Going back to the urgency point, this quote from A. Einstein seems cogent… “There are only two ways to live your life. One is as though nothing is a miracle. The other is as though everything is a miracle.”
Crisis leadership and management is sort-of like the 11th hour term paper we’ve all written: It’s when we get things done. Period! No more excuses, and certainly no more reasons if there ever were. There’s no more time…except to rally. It’s either publish or perish… do or die! And what’s usually the result? A great effort.
I actually believe in crisis management in the workplace. And more than anything, I believe in the persons on staff to handle things. I trust them to come if and when they need something. And I believe most staff members can take my position at any time and do as well or better than myself. I know it and they know it.
Rick thats just ‘gosh darn good stuff’! I totally agree with one of your last statements regarding others performing the respondsabilities of your position. Not enough of todays leaders groom someone to take thier place. That approach may protect your position for awhile, but not for long. I’ve always felt that for anyone to move up the ladder, you had better prepared someone to take your place… If I may ask Rick, what profession are you retiring from?
Hey, Steve, and thank you. I enjoy your comments very much also. My profession was clinical medicine, as well as
University Medical School Chancellor, and Chief of a University Medical Center. At the same time, I saw a need for physician department directors to gain management insights, so I created and launched a medical management journal. Now, I’m 57, stepped aside, loving life, and learning from you guys…and I really mean that. Blessings…rick
Rick you should be proud of your career and the contribution you’ve made toward real authentic leadership. I wish you the best in your retirement years. I’ll leave you with this. An old-timer who once worked for me in the Steel industry always said, “it’s only rite that a man get to enjoy as many years of retirement as it took him to get there”. God speed Rick, & Thank you!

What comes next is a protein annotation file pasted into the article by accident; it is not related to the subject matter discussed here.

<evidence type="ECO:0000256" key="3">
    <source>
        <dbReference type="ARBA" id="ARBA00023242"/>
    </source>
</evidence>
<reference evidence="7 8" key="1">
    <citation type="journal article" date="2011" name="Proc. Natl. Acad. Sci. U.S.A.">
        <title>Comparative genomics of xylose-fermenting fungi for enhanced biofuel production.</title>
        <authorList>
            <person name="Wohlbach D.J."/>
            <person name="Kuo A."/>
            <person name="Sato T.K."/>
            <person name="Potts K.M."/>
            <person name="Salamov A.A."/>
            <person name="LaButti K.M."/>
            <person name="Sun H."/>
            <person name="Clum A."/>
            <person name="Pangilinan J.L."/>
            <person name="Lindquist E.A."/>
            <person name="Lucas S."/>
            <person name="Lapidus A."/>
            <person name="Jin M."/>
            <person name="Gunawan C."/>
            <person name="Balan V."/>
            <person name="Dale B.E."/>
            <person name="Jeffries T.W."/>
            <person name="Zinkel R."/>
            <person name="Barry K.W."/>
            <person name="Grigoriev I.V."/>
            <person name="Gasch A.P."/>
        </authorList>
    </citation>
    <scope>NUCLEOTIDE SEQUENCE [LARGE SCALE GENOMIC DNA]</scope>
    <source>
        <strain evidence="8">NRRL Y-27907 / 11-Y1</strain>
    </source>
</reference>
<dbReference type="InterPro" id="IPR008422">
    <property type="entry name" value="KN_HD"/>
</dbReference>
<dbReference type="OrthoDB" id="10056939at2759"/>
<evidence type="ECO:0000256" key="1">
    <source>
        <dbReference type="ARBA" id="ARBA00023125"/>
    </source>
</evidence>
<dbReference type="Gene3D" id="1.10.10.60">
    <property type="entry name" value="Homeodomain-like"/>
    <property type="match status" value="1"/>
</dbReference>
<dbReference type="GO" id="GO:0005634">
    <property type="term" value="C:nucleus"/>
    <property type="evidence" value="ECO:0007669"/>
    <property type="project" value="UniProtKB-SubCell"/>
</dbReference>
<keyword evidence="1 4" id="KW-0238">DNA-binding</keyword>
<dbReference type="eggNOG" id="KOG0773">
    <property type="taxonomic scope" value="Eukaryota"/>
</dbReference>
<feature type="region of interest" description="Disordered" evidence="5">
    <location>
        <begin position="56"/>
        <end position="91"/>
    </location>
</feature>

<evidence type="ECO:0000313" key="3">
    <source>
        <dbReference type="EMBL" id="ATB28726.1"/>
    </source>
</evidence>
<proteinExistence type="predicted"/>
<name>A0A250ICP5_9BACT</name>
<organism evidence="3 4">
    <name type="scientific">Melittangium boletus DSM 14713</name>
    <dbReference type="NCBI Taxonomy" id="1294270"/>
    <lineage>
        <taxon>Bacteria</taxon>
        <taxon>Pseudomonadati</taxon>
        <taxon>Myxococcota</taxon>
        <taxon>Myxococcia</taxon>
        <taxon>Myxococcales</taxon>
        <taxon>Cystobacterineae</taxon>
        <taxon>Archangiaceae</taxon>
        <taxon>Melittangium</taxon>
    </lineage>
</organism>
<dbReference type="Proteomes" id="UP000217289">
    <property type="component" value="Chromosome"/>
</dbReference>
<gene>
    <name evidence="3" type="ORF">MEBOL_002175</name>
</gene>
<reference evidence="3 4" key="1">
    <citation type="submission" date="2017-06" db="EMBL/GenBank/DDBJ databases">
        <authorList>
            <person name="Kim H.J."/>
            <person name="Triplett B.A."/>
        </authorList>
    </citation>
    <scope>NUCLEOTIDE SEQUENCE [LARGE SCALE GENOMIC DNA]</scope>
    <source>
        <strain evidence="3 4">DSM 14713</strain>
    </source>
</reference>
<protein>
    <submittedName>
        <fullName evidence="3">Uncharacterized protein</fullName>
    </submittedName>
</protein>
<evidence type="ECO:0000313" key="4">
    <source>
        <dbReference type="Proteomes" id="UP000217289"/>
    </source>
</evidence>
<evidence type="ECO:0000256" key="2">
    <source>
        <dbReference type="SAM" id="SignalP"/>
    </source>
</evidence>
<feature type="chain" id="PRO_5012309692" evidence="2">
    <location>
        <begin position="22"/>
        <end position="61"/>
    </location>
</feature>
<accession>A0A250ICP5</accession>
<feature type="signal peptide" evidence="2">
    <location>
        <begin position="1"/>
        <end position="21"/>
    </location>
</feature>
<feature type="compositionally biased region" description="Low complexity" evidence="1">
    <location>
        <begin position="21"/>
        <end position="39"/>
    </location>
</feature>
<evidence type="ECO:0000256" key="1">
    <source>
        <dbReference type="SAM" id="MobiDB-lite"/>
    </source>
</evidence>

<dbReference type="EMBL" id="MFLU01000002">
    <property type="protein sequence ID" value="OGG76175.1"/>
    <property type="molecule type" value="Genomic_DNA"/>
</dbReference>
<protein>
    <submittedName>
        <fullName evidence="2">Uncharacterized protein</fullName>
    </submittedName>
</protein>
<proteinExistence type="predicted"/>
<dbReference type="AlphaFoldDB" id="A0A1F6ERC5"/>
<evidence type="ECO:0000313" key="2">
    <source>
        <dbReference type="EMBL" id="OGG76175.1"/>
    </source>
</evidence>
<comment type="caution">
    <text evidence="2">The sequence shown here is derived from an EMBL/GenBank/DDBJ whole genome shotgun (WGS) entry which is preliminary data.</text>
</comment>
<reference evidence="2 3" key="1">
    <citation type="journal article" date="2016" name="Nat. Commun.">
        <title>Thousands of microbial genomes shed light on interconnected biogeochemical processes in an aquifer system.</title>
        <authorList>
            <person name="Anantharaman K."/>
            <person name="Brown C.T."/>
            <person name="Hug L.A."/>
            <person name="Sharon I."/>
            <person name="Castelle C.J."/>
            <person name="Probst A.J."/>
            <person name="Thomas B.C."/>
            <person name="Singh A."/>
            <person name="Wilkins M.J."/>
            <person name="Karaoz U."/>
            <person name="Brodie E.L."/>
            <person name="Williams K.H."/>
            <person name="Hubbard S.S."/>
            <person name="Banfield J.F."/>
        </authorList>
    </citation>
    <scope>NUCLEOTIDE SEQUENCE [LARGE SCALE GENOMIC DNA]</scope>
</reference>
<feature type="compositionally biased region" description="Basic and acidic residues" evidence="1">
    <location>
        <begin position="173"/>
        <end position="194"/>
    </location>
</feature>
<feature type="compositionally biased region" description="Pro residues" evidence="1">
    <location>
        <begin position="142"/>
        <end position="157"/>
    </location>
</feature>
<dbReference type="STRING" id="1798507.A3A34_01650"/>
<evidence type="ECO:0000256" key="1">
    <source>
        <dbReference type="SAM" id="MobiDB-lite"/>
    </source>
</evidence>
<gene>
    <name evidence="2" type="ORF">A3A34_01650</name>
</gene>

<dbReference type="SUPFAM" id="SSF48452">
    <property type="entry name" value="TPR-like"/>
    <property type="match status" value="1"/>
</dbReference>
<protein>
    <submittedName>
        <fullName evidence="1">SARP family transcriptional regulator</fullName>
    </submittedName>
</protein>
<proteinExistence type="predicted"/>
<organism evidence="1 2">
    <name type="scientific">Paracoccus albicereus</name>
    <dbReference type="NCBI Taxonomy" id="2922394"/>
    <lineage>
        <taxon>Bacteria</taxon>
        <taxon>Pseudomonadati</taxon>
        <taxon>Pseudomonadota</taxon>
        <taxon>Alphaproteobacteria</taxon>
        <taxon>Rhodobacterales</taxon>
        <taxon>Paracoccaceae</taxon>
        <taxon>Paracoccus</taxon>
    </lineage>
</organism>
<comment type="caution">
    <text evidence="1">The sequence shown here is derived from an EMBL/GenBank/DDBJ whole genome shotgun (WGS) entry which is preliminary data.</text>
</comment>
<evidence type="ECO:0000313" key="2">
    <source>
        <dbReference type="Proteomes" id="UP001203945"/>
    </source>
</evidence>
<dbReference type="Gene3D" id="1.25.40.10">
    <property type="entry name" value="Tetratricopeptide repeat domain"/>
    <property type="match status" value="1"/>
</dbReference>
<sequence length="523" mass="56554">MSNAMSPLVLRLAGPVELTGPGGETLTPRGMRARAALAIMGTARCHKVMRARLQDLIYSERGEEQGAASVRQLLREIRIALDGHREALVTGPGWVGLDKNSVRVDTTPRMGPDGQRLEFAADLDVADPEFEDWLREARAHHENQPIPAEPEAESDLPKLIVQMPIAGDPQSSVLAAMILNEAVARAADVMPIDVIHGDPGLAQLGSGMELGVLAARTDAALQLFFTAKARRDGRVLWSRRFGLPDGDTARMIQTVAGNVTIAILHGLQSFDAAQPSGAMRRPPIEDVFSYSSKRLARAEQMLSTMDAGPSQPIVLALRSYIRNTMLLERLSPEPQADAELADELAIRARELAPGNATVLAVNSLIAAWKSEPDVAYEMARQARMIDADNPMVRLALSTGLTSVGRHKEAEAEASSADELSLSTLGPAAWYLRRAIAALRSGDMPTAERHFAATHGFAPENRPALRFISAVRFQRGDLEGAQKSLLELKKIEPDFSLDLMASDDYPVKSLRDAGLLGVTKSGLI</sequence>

Dr Rick I concur with Steve!
Just shows how on target Simon Sinek is!!!
Work with those who believe what you believe.
Same topic today, four responses. Two from “towards” people and two from “away” people.
Two saw crisis and thought CHARGE!!! Two thought, run away!!!
Neither good or bad, just different.
Can u imagine how life would be for me as a Charge guy if I worked with the run away guys??
So critical to work with those who believe what we believe. It is not about one good, one bad! It is about working with folks who in their gut see the world the way we do.
Just ignoring this results in 80% employee disengagement… DUH!
Dr Rick I am on a MISSION to help 1 Million kids in the USA, Steve Drake you too.
I see their math and science comprehension scores and it almost makes me physically ill. Plus, what about the future of America if our kids stay at 28th and 31st?????????
I have a way to help. Absolute, i did it myself. Improved on a test 28 points in less that 30 days doing what I want to share with others. What would a 28 point improvement in grades mean to a kids life?
What would it mean to America if 1 million kids did 28 points better? Are you hearing me?????
If you hear me my email is connected here.
Resistance to change is tough to overcome. Each person will have their own individual driver for changing. A key leadership factor to allow for change is understanding individualism and adapting your message or initiative to address all levels of the organization.
P.S. Dan; Just before I left work today a Superior engaged me in conversation regarding our Leadership Project. Thier tone was clearly negative due to one simple fact. He does not believe that good logical advice on how to be a better leader could possibly come from a subordinate. Instead of focusing on the personal and professional fulfillment and developementof his staff members I believe he’s allowed envey and what I percieved as an atitude of entitlement to cloud his judgement. “THE TYPICAL AUTOCRATIC RESPONCE”. Nobody said it would be easy. This was an excellant opportunity for me to practice humility, “it wasn’t easy”!!! Steven
Change ! Crisis! All sounds very fearful to an individual. No one likes change. It brings a whole load of uncertainties that one cannot understand. Everyone likes life to be smooth flowing with no panic attacks. So what do we do about change? Instead of having those around us feeling fearful, I suggest a more positive approach. Take it as an opportunity to progress further and be the first to initiate a better perspective and a better future. Once a leader is able to motivate each and every one around him/her that these positive attitudes and behaviour would benefit everyone- who would not like change!